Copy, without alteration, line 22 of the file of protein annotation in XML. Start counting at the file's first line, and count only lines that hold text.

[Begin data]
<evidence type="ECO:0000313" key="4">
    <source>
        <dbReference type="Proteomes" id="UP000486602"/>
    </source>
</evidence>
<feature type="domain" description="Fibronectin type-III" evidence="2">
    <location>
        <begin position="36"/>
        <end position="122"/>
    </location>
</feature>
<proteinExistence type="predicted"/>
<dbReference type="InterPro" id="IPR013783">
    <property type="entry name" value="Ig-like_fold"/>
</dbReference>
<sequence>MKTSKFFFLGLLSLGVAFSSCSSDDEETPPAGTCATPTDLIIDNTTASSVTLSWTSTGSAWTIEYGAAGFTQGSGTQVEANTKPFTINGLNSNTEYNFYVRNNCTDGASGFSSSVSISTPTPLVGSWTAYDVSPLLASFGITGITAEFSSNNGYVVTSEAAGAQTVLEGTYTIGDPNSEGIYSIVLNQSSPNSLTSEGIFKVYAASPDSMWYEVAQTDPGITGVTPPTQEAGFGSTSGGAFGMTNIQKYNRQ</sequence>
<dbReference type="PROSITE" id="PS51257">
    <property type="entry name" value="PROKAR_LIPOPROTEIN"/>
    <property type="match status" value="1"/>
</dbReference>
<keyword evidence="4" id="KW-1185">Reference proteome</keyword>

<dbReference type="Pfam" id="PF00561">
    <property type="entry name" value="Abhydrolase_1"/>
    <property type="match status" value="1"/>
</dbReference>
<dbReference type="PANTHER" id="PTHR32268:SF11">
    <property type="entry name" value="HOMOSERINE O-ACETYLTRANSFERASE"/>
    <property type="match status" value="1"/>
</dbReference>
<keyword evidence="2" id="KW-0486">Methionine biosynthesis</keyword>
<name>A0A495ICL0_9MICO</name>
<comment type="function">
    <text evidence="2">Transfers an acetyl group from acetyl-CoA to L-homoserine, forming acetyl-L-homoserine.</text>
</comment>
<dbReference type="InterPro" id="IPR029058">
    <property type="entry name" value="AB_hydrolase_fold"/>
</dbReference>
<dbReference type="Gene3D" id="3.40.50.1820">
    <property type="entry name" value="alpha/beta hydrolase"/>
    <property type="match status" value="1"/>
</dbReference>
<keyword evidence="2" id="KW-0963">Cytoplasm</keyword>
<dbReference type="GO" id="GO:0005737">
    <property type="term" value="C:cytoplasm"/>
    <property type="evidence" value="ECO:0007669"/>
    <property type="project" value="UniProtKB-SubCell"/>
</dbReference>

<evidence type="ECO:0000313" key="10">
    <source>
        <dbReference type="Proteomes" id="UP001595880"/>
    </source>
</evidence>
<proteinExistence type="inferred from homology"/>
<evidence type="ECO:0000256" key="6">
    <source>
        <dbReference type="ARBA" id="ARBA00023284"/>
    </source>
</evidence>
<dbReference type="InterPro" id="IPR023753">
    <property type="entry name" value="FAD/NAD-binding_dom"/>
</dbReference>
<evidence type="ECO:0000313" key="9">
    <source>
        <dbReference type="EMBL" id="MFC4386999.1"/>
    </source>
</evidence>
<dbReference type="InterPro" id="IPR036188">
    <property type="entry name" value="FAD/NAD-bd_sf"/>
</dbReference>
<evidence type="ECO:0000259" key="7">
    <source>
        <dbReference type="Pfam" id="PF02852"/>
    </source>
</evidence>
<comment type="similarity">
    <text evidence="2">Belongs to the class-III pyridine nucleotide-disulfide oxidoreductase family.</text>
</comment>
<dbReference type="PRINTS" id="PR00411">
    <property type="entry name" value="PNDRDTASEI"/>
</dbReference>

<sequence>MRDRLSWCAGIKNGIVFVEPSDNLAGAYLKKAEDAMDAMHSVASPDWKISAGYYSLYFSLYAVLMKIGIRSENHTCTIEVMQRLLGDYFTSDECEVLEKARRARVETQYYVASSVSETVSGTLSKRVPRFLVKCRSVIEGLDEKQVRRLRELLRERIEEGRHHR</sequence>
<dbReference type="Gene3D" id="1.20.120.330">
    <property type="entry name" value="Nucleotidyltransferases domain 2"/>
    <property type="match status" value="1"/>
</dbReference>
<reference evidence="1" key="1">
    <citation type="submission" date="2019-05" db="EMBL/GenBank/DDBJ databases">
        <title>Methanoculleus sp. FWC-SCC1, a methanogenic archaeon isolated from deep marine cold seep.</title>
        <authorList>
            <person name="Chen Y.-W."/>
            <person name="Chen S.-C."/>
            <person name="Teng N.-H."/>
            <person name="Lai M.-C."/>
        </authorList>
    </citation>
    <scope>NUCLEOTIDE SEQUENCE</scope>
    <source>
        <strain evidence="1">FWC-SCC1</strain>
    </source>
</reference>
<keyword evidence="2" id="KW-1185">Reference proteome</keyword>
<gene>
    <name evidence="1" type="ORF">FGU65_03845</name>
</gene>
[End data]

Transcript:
<dbReference type="Pfam" id="PF00561">